19. Gems D, Partridge L (2013) Genetics of longevity in model organisms: debates and paradigm shifts. Annu Rev Physiol 75:621–644CrossRefGoogle Scholar
  20. Gerhard GS, Kauffman EJ, Wang X, Stewart R, Moore JL, Kasales CJ, Demidenko E, Cheng KC (2002) Life spans and senescent phenotypes in two strains of Zebrafish (Danio rerio). Exp Gerontol 37:1055–1068CrossRefGoogle Scholar
  21. Gilmour KM, Perry SF (2018) Conflict and compromise: using reversible remodeling to manage competing physiological demands at the fish gill. Physiology (Bethesda) 33:412–422Google Scholar
  22. Gordon MS, Boëtius I, Evans DH, McCarthy R, Oglesby LC (1969) Aspects of the physiology of terrestrial life in amphibious fishes. J Exp Biol 50:141–149Google Scholar
  23. Hartmann N, Reichwald K, Wittig I, Drose S, Schmeisser S, Luck C, Hahn C, Graf M, Gausmann U, Terzibasi E, Cellerino A, Ristow M, Brandt U, Platzer M, Englert C (2011) Mitochondrial DNA copy number and function decrease with age in the short-lived fish Nothobranchius furzeri. Aging Cell 10:824–831CrossRefGoogle Scholar
  24. Hughes KA, Reynolds RM (2005) Evolutionary and mechanistic theories of aging. Annu Rev Entomol 50:421–445CrossRefGoogle Scholar
  25. Johnston IA, Dunn J (1987) Temperature acclimation and metabolism in ectotherms with particular reference to teleost fish. Symp Soc Exp Biol 41:67–93Google Scholar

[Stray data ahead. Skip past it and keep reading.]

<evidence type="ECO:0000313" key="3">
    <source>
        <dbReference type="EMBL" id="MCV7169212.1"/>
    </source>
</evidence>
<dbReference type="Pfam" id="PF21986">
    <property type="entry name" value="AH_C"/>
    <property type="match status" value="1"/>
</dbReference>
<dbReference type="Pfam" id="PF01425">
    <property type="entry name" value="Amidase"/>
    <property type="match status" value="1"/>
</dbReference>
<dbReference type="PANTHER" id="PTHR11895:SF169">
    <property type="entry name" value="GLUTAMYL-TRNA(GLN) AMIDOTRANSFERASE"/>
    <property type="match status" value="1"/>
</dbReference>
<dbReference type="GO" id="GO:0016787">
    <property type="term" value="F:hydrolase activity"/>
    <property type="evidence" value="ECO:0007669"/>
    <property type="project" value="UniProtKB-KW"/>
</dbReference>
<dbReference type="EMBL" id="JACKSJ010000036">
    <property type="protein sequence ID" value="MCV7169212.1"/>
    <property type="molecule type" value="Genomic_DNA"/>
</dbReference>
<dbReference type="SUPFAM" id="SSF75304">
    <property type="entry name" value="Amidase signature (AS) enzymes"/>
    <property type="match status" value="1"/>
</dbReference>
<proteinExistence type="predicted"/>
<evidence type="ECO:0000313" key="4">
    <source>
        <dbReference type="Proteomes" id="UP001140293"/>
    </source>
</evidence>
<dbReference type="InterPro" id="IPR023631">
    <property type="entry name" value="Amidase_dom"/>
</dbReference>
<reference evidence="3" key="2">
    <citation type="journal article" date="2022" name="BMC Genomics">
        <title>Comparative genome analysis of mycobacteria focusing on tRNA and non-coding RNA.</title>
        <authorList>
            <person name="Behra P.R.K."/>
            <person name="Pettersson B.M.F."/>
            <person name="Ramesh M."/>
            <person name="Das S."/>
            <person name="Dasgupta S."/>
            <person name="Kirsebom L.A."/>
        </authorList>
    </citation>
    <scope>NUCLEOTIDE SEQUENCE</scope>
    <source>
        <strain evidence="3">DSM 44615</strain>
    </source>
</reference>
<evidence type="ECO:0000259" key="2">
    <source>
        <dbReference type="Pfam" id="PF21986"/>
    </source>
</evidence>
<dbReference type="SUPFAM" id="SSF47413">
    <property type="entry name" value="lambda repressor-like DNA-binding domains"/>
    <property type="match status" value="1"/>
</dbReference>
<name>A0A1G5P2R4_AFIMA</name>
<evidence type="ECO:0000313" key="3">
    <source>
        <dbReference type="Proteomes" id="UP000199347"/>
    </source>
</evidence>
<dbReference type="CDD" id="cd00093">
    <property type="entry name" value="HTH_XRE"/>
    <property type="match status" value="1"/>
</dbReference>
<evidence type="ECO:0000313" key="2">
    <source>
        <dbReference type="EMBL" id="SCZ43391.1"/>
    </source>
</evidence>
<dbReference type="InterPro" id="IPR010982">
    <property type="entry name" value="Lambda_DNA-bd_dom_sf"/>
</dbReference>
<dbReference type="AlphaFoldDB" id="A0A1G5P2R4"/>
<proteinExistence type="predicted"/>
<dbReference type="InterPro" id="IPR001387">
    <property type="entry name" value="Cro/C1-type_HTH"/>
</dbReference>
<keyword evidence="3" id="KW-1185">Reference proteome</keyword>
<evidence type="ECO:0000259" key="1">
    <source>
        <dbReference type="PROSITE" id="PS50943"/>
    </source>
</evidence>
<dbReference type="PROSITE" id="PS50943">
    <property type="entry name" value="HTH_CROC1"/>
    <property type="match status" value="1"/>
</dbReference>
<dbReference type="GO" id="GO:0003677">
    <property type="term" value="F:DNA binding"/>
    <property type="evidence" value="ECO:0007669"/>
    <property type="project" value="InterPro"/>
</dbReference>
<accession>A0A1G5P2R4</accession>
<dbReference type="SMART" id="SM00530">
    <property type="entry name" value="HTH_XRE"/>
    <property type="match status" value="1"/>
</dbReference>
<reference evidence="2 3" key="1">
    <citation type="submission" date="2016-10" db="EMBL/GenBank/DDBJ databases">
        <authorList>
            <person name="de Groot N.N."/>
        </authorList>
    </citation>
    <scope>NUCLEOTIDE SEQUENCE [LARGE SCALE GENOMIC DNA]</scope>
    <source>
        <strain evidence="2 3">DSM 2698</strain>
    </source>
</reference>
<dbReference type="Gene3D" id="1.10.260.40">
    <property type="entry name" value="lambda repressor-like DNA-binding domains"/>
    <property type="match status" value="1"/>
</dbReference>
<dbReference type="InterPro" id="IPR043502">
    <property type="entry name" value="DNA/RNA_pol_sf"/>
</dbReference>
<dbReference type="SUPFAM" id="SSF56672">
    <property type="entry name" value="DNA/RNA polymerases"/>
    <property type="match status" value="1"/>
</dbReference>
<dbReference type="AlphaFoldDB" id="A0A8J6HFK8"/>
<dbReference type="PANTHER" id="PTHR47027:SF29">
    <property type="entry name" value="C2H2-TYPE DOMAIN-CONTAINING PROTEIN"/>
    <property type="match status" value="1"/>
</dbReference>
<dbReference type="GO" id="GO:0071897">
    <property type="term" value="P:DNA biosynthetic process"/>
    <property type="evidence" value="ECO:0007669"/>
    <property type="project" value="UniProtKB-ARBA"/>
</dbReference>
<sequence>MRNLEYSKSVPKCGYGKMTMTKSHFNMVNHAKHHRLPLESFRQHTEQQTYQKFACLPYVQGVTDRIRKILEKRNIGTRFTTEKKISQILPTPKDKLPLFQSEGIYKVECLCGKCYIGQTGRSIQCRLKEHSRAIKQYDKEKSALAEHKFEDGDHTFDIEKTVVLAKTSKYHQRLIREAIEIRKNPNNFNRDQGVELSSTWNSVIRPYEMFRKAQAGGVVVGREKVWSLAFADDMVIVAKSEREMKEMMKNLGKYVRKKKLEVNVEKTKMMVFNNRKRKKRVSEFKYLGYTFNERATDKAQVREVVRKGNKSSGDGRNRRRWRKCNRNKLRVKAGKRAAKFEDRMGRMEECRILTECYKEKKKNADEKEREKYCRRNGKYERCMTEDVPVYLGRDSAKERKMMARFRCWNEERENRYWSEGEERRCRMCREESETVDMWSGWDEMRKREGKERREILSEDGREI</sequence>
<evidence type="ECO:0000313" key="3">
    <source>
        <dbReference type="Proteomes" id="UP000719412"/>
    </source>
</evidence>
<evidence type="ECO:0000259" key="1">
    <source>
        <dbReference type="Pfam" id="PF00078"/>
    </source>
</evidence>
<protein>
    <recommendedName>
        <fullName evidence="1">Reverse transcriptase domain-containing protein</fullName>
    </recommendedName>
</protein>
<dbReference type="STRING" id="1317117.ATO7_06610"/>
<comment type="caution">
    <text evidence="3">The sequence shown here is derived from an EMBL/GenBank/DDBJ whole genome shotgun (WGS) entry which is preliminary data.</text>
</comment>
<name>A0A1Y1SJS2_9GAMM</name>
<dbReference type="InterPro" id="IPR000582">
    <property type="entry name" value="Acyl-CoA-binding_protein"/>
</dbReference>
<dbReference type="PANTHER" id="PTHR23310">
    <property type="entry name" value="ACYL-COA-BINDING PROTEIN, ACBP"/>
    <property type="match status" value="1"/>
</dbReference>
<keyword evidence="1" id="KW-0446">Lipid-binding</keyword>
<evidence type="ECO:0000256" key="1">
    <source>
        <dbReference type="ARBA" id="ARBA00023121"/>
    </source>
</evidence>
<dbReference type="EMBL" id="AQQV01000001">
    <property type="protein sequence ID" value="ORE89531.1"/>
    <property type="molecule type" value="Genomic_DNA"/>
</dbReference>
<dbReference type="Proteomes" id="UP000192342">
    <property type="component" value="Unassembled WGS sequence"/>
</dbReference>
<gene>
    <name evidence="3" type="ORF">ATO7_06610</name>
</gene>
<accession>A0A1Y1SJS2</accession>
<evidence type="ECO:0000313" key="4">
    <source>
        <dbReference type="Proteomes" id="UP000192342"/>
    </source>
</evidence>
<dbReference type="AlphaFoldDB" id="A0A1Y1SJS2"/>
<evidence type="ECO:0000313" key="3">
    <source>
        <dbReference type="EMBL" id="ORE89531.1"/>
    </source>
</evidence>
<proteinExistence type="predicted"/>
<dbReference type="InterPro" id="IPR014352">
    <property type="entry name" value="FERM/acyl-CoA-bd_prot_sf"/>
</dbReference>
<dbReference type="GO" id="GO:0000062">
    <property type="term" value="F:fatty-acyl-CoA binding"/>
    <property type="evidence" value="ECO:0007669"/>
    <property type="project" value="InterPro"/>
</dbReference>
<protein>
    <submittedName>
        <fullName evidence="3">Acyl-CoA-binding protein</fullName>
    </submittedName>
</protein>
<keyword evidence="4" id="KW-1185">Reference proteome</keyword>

26. Johnston IA, Abercromby M, Vieira VLA, Sigursteindóttir RJ, Kristjánsson B, Sibthorpe D, Skúlason S (2004) Rapid evolution of muscle fibre number in post-glacial populations of Arctic charr. J Exp Biol 207:4343–4360CrossRefGoogle Scholar
  27. Kim Y, Nam HG, Valenzano DR (2016) The short-lived African turquoise killifish: an emerging experimental model for ageing. Dis Mod Mech 9:115–129CrossRefGoogle Scholar
  28. Kirkwood TB (1977) Evolution of ageing. Nature 270:301–304CrossRefGoogle Scholar
  29. Kirkwood TB (2005) Understanding the odd science of aging. Cell 120:437–447CrossRefGoogle Scholar
  30. Koslow JA, Bell J, Virtue P, Smith DC (1995) Fecundity and its variation in orange roughy: effects of population density, condition, egg size, and senescence. J Fish Biol 47:1063–1080CrossRefGoogle Scholar
  31. Kotrschal A, Taborsky B (2010) Environmental change enhances cognitive abilities in fish. PLoS Biol 8:e1000351CrossRefGoogle Scholar
  32. Kwak S-E, Lee J-H, Zhang D, Song W (2018) Angiogenesis: focusing on the effects of exercise in ageing and cancer. J Exerc Nutrition Biochem 22:21–26CrossRefGoogle Scholar
  33. Lähteenvuo J, Rosenzweig A (2012) Effects of aging on angiogenesis. Circ Res 110:1252–1264CrossRefGoogle Scholar
  34. Lam K, Tsui T, Nakano K, Randall DJ (2006) Physiological adaptations of fishes to tropical intertidal environments. In: Val AL, Almeida-Val VMF, Randall DJ (eds) The physiology of tropical fishes. Academic Press, San Diego, pp 502–581Google Scholar
  35. Lemaître J-F, Berger V, Bonenfant C, Douhard M, Gamelon M, Plard F, Gaillard J-M (2015) Early-late life trade-offs and the evolution of ageing in the wild. Proc R Soc B 282:20150209CrossRefGoogle Scholar